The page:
How to Write a Comprehensive Report

by Sarah Kuta - Updated June 26, 2018
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A comprehensive report is a document that explores a topic or an idea in great detail. In business, comprehensive reports are often used to evaluate and discuss a company's financial situation. Comprehensive reports may be used for other purposes as well, such as summarizing a new business trend or describing a new target market. Learning exactly how to write a comprehensive report can be a useful business skill for employees at any level.

Before You Start Writing

Before you start writing your comprehensive report, gather all the relevant information, data, charts, tables and documents you'll need to reference as you write. You should create an outline, a writing tool that can help you organize your thoughts into a structured format. An outline typically consists of short sentences or phrases that can serve as starting points for the various sections of your report. Though these sections will vary depending on the type of report you're writing, they may include an executive summary, an introduction, a table of contents, several main body paragraphs, a conclusion, an appendix and a references section.

Once you have developed an outline for your report, it's helpful to start by writing the executive summary, which consists of several paragraphs that summarize the entire report. The executive summary should give the reader a preview of the comprehensive report that they are about to read. This section of the paper is often useful for busy executives who want to preview the report to get an understanding of what it’s about.

Writing the Report

Using your outline to guide you, begin by writing a first draft of the comprehensive report. Similar to an executive summary, the introduction tells readers what they are about to read and explains the main points that will be made in the report. After the introduction, add several paragraphs, or specific sections that address the key points of your report. At the end of the report, write a conclusion that summarizes the report. The conclusion should consolidate all the main points you made in the report. It may include your recommendations or opinions on the topic at hand.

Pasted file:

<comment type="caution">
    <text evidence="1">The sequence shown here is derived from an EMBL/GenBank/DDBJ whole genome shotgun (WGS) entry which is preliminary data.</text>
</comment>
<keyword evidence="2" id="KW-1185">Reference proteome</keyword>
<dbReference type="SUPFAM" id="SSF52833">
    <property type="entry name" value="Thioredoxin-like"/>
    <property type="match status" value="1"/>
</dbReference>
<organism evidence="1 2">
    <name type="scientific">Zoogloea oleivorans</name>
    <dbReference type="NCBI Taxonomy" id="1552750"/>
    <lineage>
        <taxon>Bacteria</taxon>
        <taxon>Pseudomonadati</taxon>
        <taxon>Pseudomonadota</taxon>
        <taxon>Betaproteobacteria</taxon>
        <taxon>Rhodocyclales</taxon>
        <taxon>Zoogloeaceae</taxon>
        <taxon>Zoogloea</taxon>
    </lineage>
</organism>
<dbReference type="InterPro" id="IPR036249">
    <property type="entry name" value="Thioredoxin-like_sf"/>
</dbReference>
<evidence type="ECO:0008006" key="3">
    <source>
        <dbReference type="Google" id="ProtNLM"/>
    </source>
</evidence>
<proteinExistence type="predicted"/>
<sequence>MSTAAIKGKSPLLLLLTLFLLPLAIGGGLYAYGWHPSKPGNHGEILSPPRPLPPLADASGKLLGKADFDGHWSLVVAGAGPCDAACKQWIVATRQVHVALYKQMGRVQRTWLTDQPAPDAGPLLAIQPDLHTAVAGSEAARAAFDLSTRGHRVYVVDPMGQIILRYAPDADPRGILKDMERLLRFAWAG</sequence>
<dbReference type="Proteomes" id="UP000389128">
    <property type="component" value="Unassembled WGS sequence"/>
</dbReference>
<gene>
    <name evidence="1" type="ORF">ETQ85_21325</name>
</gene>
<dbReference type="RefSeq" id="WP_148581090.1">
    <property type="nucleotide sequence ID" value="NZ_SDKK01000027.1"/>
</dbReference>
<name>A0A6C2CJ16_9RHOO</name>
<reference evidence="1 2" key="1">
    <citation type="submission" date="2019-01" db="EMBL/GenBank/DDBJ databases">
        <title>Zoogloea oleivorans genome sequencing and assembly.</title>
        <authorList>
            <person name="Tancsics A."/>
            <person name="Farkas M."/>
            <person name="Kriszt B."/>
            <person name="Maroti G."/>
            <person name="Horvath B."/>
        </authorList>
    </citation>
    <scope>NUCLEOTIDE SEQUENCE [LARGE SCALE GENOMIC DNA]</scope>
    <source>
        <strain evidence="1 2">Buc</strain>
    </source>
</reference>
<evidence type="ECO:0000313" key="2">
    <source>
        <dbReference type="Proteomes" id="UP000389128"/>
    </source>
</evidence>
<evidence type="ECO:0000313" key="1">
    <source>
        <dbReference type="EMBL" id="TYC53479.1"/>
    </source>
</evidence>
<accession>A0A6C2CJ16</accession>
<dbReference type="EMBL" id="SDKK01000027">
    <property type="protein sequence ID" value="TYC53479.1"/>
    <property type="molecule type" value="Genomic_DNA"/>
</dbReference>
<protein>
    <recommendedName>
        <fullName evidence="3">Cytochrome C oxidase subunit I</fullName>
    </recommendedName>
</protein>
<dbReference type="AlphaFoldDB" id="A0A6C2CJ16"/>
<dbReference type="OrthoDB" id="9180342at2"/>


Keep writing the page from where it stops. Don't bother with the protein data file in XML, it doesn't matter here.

Finally, be sure to list the source of any charts, tables and graphics you used in the report in the appendix and add your research sources to the references page. With your first draft complete, you can go back through the comprehensive report to make changes and additions as you see fit. You may end up with several drafts by the end of the writing process.

Throughout the writing process, it's important to keep your target audience in mind. The type of language you use will vary depending on who will be reading the comprehensive report. For instance, if you are writing for an expert in the field, you may include complex, industry-specific terms. But if you are writing for a layperson, avoid using jargon and confusing acronyms. In some instances, it may make sense to write a different comprehensive report for each group of stakeholders.

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After You Finish Writing

Once you have completed the writing process, it's important to proofread your work several times, making any corrections as necessary. Then, before you send the comprehensive report to its intended audience, consider asking a member of your company's communications department to proofread and edit the document. This step is crucial if the comprehensive report will be read by members of the public in the future.

Accuracy, proper grammar and spelling are also imperative if the report will be read by upper-level managers at your company. Presenting inaccurate information in a carelessly prepared document will reflect poorly on your abilities, hurting your chances of advancing in the organization.

About the Author

Sarah Kuta is an award-winning Colorado writer and editor.

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